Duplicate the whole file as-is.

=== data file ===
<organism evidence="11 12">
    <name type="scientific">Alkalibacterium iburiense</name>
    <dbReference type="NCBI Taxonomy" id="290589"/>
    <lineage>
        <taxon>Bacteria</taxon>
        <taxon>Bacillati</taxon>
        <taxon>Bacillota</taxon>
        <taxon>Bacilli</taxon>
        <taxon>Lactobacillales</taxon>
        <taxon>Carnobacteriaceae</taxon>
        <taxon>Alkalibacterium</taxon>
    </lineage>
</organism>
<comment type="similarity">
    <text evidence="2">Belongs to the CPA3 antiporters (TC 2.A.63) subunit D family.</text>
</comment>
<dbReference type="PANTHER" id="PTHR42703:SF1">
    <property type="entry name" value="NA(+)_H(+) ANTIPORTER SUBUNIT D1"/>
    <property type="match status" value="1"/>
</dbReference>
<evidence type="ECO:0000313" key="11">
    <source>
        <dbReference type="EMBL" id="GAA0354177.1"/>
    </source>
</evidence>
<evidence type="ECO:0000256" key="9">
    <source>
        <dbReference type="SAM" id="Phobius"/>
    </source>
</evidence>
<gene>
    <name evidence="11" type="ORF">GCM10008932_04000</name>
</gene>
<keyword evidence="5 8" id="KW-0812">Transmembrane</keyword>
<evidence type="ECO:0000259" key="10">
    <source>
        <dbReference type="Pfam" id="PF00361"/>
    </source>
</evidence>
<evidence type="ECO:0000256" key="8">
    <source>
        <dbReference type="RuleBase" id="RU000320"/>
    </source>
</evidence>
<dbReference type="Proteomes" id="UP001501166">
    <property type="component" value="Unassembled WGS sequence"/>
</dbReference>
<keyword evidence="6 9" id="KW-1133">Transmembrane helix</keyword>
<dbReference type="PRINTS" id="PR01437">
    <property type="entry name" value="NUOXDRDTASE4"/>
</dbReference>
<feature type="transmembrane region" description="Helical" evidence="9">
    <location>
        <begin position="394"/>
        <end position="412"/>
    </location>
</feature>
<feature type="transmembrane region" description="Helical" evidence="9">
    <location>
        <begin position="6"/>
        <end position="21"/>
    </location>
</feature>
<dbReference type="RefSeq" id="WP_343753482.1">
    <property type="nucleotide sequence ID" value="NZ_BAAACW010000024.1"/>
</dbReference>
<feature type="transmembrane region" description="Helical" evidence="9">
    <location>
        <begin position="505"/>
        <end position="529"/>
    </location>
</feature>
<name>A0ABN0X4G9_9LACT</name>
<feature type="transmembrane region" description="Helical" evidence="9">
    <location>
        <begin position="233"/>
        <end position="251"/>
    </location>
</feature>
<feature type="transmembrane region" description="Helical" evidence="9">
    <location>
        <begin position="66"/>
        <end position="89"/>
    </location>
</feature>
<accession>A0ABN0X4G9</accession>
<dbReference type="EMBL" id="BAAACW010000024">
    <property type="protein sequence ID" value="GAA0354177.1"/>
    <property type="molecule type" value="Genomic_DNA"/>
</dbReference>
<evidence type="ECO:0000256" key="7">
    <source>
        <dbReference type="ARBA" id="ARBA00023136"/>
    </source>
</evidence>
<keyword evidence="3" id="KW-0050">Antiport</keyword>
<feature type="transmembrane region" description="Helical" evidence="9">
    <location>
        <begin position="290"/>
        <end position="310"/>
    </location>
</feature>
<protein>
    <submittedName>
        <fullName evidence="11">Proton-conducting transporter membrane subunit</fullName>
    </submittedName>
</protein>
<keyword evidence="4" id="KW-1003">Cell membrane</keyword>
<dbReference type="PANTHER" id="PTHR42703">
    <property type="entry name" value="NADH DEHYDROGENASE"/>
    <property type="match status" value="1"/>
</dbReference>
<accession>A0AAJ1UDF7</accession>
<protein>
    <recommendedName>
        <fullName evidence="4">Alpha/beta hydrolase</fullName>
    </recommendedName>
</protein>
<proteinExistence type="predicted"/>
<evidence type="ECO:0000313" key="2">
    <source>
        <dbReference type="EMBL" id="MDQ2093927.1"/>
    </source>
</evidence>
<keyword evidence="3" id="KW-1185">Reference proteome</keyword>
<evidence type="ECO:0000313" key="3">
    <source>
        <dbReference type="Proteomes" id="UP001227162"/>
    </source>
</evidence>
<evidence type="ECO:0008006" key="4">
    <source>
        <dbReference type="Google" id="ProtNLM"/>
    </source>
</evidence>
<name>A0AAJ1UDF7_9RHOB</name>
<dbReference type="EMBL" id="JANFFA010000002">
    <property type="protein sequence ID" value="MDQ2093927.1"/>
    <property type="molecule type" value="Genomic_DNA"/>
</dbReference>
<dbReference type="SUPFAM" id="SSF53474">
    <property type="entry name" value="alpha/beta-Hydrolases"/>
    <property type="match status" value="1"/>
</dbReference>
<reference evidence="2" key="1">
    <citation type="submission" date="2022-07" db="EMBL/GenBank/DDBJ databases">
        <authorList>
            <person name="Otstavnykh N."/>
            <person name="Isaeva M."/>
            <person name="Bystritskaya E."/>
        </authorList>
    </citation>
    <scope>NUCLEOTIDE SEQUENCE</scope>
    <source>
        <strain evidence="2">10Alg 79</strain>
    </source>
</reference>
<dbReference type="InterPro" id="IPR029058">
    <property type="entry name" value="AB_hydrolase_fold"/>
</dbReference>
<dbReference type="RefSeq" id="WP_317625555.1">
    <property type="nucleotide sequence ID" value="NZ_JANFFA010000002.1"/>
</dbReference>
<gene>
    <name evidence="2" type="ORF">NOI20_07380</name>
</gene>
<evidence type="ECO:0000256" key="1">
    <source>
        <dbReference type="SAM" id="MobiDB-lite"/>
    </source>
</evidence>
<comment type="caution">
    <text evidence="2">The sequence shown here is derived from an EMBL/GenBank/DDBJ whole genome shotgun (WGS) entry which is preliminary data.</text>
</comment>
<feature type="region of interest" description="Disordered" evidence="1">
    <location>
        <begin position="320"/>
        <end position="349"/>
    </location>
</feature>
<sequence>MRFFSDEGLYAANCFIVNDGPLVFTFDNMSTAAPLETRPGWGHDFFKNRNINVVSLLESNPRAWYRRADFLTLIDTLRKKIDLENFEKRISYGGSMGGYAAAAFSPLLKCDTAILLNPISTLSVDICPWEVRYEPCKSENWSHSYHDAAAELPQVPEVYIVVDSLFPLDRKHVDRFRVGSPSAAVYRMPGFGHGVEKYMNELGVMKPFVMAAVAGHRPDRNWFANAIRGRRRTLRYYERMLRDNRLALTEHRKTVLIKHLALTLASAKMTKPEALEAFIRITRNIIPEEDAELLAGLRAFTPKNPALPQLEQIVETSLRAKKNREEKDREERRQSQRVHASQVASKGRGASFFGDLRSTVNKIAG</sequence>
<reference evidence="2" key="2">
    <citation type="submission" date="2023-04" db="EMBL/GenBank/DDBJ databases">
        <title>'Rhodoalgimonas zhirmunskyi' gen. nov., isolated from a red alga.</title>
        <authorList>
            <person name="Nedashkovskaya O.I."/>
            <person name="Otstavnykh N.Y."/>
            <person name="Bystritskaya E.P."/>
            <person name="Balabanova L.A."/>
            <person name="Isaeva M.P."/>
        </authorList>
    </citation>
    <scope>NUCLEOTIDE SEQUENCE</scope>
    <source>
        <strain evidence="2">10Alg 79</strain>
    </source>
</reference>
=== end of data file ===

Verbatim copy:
<organism evidence="11 12">
    <name type="scientific">Alkalibacterium iburiense</name>
    <dbReference type="NCBI Taxonomy" id="290589"/>
    <lineage>
        <taxon>Bacteria</taxon>
        <taxon>Bacillati</taxon>
        <taxon>Bacillota</taxon>
        <taxon>Bacilli</taxon>
        <taxon>Lactobacillales</taxon>
        <taxon>Carnobacteriaceae</taxon>
        <taxon>Alkalibacterium</taxon>
    </lineage>
</organism>
<comment type="similarity">
    <text evidence="2">Belongs to the CPA3 antiporters (TC 2.A.63) subunit D family.</text>
</comment>
<dbReference type="PANTHER" id="PTHR42703:SF1">
    <property type="entry name" value="NA(+)_H(+) ANTIPORTER SUBUNIT D1"/>
    <property type="match status" value="1"/>
</dbReference>
<evidence type="ECO:0000313" key="11">
    <source>
        <dbReference type="EMBL" id="GAA0354177.1"/>
    </source>
</evidence>
<evidence type="ECO:0000256" key="9">
    <source>
        <dbReference type="SAM" id="Phobius"/>
    </source>
</evidence>
<gene>
    <name evidence="11" type="ORF">GCM10008932_04000</name>
</gene>
<keyword evidence="5 8" id="KW-0812">Transmembrane</keyword>
<evidence type="ECO:0000259" key="10">
    <source>
        <dbReference type="Pfam" id="PF00361"/>
    </source>
</evidence>
<evidence type="ECO:0000256" key="8">
    <source>
        <dbReference type="RuleBase" id="RU000320"/>
    </source>
</evidence>
<dbReference type="Proteomes" id="UP001501166">
    <property type="component" value="Unassembled WGS sequence"/>
</dbReference>
<keyword evidence="6 9" id="KW-1133">Transmembrane helix</keyword>
<dbReference type="PRINTS" id="PR01437">
    <property type="entry name" value="NUOXDRDTASE4"/>
</dbReference>
<feature type="transmembrane region" description="Helical" evidence="9">
    <location>
        <begin position="394"/>
        <end position="412"/>
    </location>
</feature>
<feature type="transmembrane region" description="Helical" evidence="9">
    <location>
        <begin position="6"/>
        <end position="21"/>
    </location>
</feature>
<dbReference type="RefSeq" id="WP_343753482.1">
    <property type="nucleotide sequence ID" value="NZ_BAAACW010000024.1"/>
</dbReference>
<feature type="transmembrane region" description="Helical" evidence="9">
    <location>
        <begin position="505"/>
        <end position="529"/>
    </location>
</feature>
<name>A0ABN0X4G9_9LACT</name>
<feature type="transmembrane region" description="Helical" evidence="9">
    <location>
        <begin position="233"/>
        <end position="251"/>
    </location>
</feature>
<feature type="transmembrane region" description="Helical" evidence="9">
    <location>
        <begin position="66"/>
        <end position="89"/>
    </location>
</feature>
<accession>A0ABN0X4G9</accession>
<dbReference type="EMBL" id="BAAACW010000024">
    <property type="protein sequence ID" value="GAA0354177.1"/>
    <property type="molecule type" value="Genomic_DNA"/>
</dbReference>
<evidence type="ECO:0000256" key="7">
    <source>
        <dbReference type="ARBA" id="ARBA00023136"/>
    </source>
</evidence>
<keyword evidence="3" id="KW-0050">Antiport</keyword>
<feature type="transmembrane region" description="Helical" evidence="9">
    <location>
        <begin position="290"/>
        <end position="310"/>
    </location>
</feature>
<protein>
    <submittedName>
        <fullName evidence="11">Proton-conducting transporter membrane subunit</fullName>
    </submittedName>
</protein>
<keyword evidence="4" id="KW-1003">Cell membrane</keyword>
<dbReference type="PANTHER" id="PTHR42703">
    <property type="entry name" value="NADH DEHYDROGENASE"/>
    <property type="match status" value="1"/>
</dbReference>
<accession>A0AAJ1UDF7</accession>
<protein>
    <recommendedName>
        <fullName evidence="4">Alpha/beta hydrolase</fullName>
    </recommendedName>
</protein>
<proteinExistence type="predicted"/>
<evidence type="ECO:0000313" key="2">
    <source>
        <dbReference type="EMBL" id="MDQ2093927.1"/>
    </source>
</evidence>
<keyword evidence="3" id="KW-1185">Reference proteome</keyword>
<evidence type="ECO:0000313" key="3">
    <source>
        <dbReference type="Proteomes" id="UP001227162"/>
    </source>
</evidence>
<evidence type="ECO:0008006" key="4">
    <source>
        <dbReference type="Google" id="ProtNLM"/>
    </source>
</evidence>
<name>A0AAJ1UDF7_9RHOB</name>
<dbReference type="EMBL" id="JANFFA010000002">
    <property type="protein sequence ID" value="MDQ2093927.1"/>
    <property type="molecule type" value="Genomic_DNA"/>
</dbReference>
<dbReference type="SUPFAM" id="SSF53474">
    <property type="entry name" value="alpha/beta-Hydrolases"/>
    <property type="match status" value="1"/>
</dbReference>
<reference evidence="2" key="1">
    <citation type="submission" date="2022-07" db="EMBL/GenBank/DDBJ databases">
        <authorList>
            <person name="Otstavnykh N."/>
            <person name="Isaeva M."/>
            <person name="Bystritskaya E."/>
        </authorList>
    </citation>
    <scope>NUCLEOTIDE SEQUENCE</scope>
    <source>
        <strain evidence="2">10Alg 79</strain>
    </source>
</reference>
<dbReference type="InterPro" id="IPR029058">
    <property type="entry name" value="AB_hydrolase_fold"/>
</dbReference>
<dbReference type="RefSeq" id="WP_317625555.1">
    <property type="nucleotide sequence ID" value="NZ_JANFFA010000002.1"/>
</dbReference>
<gene>
    <name evidence="2" type="ORF">NOI20_07380</name>
</gene>
<evidence type="ECO:0000256" key="1">
    <source>
        <dbReference type="SAM" id="MobiDB-lite"/>
    </source>
</evidence>
<comment type="caution">
    <text evidence="2">The sequence shown here is derived from an EMBL/GenBank/DDBJ whole genome shotgun (WGS) entry which is preliminary data.</text>
</comment>
<feature type="region of interest" description="Disordered" evidence="1">
    <location>
        <begin position="320"/>
        <end position="349"/>
    </location>
</feature>
<sequence>MRFFSDEGLYAANCFIVNDGPLVFTFDNMSTAAPLETRPGWGHDFFKNRNINVVSLLESNPRAWYRRADFLTLIDTLRKKIDLENFEKRISYGGSMGGYAAAAFSPLLKCDTAILLNPISTLSVDICPWEVRYEPCKSENWSHSYHDAAAELPQVPEVYIVVDSLFPLDRKHVDRFRVGSPSAAVYRMPGFGHGVEKYMNELGVMKPFVMAAVAGHRPDRNWFANAIRGRRRTLRYYERMLRDNRLALTEHRKTVLIKHLALTLASAKMTKPEALEAFIRITRNIIPEEDAELLAGLRAFTPKNPALPQLEQIVETSLRAKKNREEKDREERRQSQRVHASQVASKGRGASFFGDLRSTVNKIAG</sequence>
<reference evidence="2" key="2">
    <citation type="submission" date="2023-04" db="EMBL/GenBank/DDBJ databases">
        <title>'Rhodoalgimonas zhirmunskyi' gen. nov., isolated from a red alga.</title>
        <authorList>
            <person name="Nedashkovskaya O.I."/>
            <person name="Otstavnykh N.Y."/>
            <person name="Bystritskaya E.P."/>
            <person name="Balabanova L.A."/>
            <person name="Isaeva M.P."/>
        </authorList>
    </citation>
    <scope>NUCLEOTIDE SEQUENCE</scope>
    <source>
        <strain evidence="2">10Alg 79</strain>
    </source>
</reference>